The Mediterranean Lab for Co-production 

of Social Innovation

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Advocacy communication in our project: the communication plan 08

Unknown Member 22 November 2022

Once we know our starting point and the possible general strategies that we want to carry out, we are in a position to land a strategic planning that crystallizes in a communication plan. There are various types of plans, you can consult some of the bibliographical section or search the network. In essence, all of them seek to address the following points: objectives, audiences, messages, strategies, audiences.

Defining our goalsit will probably be the starting point; Wanting to influence political agents at the municipal level with our proposals is not the same as trying to set up a neighborhood project or platform or hold a series of talks to publicize our organization. The objectives that we set ourselves with our plan will be aligned with the vision of our organization and the general objectives of our organization. The “objectives” section may be hierarchical in general and specific objectives as well as be accompanied by the result linked to achieve, to quantify and be able to evaluate the achievement of said objective. It is often useful to use the SMART rule, so that the objectives are: specific (specific), measurable (measurable), achievable (achievable), result-oriented (result-oriented) and determined in time (time-limited).

Key aspects for a communication plan (Source

From there, knowing who we want to address is also very useful. Generally we want to reach “everyone”, but we forget that not everyone uses the same language or has the same receptivity to our proposals. We must, therefore, delimit our public in order to better reach it, based on specifically focused messages and channels. To define them, it is usually useful to analyze their values ​​and sensitivity to our goals, as well as the degree of affinity and closeness we have to them.

Thematic and affective affinity map (Source: Communication manual for organized citizenship)

Generally, when we think about audiences and communication, we tend to look outside, forgetting how important our own communication is within our group or entity. Taking care of internal communication itself , giving it the importance it has for the care of the group itself and its purposes, through appropriate channels and languages ​​will help us not only to achieve our objectives but to do so easily and satisfactorily, enjoying the process and doing of this an end in itself, something that should not be trivial.

Once we know what we want with our communicative act and we know who or who we want to reach (splitting up the target audience does not mean that we cannot have an interest in reaching various audiences) we will be in a better condition to determine what we want to tell them, which is why both our message e. To create them, focus attention on a single, great idea, broken down into three messages that support it: What do you need to convey? What would you like to convey? And how do you want your audience to react or act?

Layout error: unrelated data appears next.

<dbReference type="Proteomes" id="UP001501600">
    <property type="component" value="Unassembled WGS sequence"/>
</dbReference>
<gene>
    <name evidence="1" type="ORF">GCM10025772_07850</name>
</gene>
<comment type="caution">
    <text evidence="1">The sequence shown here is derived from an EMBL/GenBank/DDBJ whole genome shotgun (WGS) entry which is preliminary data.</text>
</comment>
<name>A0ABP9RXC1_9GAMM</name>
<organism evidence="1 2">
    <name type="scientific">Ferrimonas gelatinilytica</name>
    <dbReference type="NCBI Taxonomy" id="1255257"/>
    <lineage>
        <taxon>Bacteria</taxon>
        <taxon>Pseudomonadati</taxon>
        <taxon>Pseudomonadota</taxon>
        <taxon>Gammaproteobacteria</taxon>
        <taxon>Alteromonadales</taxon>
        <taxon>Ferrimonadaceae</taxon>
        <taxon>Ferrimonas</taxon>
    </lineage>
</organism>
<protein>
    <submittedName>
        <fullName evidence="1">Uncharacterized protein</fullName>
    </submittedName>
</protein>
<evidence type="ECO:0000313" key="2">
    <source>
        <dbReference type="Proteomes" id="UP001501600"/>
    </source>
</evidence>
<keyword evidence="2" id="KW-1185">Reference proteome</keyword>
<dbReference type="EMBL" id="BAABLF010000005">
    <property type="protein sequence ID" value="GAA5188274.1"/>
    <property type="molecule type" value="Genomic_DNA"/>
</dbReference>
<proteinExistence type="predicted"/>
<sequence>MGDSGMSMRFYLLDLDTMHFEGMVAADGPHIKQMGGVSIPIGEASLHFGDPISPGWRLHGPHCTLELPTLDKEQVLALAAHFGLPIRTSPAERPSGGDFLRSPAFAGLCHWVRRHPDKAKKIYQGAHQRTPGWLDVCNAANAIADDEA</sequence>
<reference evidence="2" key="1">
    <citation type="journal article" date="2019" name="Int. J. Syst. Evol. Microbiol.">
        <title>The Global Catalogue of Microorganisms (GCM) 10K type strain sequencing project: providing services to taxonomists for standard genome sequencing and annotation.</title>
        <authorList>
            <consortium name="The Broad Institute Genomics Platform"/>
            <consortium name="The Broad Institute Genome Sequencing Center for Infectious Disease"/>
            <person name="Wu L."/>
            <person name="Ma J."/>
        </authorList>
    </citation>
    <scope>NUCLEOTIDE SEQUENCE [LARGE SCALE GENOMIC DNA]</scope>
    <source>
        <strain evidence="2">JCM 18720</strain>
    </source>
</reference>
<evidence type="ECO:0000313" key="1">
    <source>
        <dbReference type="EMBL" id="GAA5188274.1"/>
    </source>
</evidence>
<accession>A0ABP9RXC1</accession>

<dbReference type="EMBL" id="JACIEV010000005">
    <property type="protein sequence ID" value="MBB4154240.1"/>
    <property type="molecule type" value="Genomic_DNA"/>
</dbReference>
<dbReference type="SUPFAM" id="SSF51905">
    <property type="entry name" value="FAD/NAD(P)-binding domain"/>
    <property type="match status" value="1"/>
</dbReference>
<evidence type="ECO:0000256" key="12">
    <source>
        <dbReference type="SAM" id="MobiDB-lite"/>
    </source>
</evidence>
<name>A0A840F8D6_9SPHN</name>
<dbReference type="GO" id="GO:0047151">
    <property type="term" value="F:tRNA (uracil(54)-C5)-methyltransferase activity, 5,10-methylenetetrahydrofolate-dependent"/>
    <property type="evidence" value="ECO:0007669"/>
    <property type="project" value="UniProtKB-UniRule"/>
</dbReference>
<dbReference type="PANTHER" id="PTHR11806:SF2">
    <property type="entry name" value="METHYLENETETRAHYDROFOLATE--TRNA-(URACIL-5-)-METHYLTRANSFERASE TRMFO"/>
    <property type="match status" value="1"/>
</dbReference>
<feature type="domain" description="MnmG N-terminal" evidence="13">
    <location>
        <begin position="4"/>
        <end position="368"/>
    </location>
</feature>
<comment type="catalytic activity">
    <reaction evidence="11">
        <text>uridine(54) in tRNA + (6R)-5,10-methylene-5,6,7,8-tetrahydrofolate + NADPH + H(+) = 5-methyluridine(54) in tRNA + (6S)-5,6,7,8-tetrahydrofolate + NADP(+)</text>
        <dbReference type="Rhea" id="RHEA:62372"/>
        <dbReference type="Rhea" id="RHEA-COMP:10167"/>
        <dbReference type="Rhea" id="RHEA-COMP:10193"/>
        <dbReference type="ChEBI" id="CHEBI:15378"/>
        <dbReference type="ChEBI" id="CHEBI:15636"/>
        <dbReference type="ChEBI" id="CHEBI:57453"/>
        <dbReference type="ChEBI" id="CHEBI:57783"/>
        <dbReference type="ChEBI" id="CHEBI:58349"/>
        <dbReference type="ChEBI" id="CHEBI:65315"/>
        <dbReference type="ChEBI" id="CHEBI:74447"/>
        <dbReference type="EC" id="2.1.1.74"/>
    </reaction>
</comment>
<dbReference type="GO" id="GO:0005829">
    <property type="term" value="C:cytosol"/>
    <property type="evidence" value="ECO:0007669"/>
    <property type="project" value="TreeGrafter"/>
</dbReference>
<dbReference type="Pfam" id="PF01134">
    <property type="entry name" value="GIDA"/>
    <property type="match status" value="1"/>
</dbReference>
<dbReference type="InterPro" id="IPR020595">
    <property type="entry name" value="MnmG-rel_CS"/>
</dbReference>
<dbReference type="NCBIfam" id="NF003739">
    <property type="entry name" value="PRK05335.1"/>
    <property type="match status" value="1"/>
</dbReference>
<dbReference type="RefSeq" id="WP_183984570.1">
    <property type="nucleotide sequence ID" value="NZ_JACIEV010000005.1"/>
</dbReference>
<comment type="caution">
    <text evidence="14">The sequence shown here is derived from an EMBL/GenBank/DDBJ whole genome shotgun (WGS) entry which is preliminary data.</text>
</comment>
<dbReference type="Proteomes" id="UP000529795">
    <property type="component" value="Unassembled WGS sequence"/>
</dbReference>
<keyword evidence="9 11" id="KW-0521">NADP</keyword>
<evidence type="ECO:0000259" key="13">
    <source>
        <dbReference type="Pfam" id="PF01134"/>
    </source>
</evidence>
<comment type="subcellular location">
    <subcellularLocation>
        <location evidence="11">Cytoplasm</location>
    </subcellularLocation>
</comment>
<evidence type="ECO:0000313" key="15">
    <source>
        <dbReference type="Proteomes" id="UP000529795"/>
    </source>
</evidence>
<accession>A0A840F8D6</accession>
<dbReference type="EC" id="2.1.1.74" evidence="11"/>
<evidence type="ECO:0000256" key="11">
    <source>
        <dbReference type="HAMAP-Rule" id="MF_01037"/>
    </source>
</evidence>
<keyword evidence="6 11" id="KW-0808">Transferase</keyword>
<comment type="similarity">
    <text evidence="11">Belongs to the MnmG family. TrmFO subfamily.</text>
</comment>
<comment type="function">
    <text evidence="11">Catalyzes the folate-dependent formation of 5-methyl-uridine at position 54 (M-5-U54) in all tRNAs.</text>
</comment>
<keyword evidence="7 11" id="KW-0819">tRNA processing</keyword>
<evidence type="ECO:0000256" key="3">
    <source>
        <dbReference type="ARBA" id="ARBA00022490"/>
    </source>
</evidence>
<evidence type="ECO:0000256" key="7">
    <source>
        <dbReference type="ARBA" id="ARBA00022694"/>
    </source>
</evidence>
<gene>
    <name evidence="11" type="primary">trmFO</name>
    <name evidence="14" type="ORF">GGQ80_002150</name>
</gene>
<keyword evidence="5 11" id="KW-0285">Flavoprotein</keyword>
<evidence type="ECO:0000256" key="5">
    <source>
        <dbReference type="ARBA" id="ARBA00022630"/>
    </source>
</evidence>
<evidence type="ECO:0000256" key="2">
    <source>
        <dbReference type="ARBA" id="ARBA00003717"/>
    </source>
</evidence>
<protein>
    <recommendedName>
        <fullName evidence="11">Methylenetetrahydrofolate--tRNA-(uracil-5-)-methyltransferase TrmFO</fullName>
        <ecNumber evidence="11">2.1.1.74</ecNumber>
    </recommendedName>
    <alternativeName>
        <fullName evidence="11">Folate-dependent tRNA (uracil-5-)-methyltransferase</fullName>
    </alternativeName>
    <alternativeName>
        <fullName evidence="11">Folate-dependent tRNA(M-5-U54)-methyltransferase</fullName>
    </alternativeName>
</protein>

Before proceeding further, it is important to register a budget section , where we collect the financial and resource endowments that we can count on, both for the revitalization of our activities and for their execution, since this will largely condition the projection of what we can plan.

At this point we will be in a position to land a matrix strategy for our plan and our communication. The strategic axis is the starting point from which the key messages and the actions that must be carried out to achieve the objectives set are established. The axis must be consistent both with the objectives set (since these constitute the goal where we want to reach) and with the resources available to achieve them. When targeting specific public segments, specific communication actions must be defined for each of them. These actions should always keep the strategy in mind so that all messages are consistent.

Once we know the resources we have, what we want to tell and to whom, we must think about how we are going to get it to them, that is, through which channels we are going to spread our messages. Broadly speaking, we can talk about:

  • Offline communication channels: radio and television, written press, street furniture, posters, billboards, public relations acts and events…
  • Online communication channels: Web, blog, social networks, newsletter, bulletins…

Depending on the public we are addressing, we will use one or the other channel or combine several, which is what usually integrates a communication into its strategic plans. The channels must be in line with the public and with the message. For example, the language of radio content is not the same as in the written press or on social networks; Some will have a more colloquial language than others, a greater or lesser thematic depth…

At this point, it is time to design the action plan and schedule it . These actions must be aligned with the objectives and audiences described above and grounded in tasks, responsibilities, deadlines and resources.

Action plan (Source: REAS RdR)

Finally, like any strategic planning in other areas, it is important to include an evaluation section , which allows us to assess whether we have achieved our objectives and reorient our planning according to these results. The more concrete we have been defining our objectives and actions, the easier this work will be for us. Although we must give ourselves some time for our plan to take effect and, therefore, provide ourselves with a sufficient period of time to carry out our evaluation (annual, biennial…), it is advisable to have a periodic analytical look to correct and implement possible small changes during the execution itself.